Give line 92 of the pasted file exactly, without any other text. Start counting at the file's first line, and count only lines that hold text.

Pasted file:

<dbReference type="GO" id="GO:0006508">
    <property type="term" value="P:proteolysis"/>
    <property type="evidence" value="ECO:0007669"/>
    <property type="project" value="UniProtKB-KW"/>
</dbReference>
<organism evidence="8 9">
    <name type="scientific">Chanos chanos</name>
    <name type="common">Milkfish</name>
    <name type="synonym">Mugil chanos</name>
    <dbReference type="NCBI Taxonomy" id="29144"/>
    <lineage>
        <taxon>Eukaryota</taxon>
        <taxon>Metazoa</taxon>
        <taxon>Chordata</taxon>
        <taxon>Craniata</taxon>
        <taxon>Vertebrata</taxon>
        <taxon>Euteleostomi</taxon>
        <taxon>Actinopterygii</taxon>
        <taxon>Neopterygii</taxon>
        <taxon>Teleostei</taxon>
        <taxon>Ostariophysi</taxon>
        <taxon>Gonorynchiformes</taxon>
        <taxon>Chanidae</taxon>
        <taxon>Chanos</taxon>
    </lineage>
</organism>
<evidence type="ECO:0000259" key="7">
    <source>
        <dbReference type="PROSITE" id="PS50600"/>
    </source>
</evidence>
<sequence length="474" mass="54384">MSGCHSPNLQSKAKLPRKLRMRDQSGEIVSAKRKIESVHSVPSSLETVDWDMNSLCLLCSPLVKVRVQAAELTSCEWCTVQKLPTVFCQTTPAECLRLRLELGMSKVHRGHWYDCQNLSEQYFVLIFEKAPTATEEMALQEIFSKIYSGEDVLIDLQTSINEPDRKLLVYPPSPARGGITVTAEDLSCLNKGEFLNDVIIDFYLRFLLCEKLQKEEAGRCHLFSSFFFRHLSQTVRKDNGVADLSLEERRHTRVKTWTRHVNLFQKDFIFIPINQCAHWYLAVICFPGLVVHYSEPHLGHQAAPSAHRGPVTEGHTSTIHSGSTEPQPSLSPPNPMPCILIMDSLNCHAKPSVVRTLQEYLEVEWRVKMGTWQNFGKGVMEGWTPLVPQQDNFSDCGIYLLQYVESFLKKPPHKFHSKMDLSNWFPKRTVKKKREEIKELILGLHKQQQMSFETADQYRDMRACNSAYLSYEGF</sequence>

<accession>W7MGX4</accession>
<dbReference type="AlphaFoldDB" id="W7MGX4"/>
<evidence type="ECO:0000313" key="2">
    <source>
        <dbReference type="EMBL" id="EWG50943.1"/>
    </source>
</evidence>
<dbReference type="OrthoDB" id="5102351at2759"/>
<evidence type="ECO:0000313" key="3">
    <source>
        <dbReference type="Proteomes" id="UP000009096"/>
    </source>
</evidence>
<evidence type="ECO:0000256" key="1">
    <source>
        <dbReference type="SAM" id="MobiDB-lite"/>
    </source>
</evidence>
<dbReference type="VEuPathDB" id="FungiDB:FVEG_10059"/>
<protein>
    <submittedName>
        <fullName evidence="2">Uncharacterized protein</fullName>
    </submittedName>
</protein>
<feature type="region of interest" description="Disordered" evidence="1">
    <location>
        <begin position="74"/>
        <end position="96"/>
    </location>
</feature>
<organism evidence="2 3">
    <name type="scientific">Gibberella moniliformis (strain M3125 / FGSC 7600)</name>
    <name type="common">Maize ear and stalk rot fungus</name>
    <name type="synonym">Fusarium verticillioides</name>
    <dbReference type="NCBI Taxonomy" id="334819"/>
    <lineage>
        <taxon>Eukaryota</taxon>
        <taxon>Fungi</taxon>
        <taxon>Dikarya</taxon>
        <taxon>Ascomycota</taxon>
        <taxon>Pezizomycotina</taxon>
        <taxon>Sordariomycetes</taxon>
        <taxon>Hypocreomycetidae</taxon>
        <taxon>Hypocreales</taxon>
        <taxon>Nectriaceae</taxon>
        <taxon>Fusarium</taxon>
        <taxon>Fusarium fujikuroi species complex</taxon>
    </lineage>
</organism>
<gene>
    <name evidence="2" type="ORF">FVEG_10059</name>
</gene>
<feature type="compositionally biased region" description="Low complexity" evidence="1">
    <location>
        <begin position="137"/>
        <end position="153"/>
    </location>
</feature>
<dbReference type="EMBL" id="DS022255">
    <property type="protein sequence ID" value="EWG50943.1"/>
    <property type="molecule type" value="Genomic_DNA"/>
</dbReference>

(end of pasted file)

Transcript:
    <property type="protein sequence ID" value="EWG50943.1"/>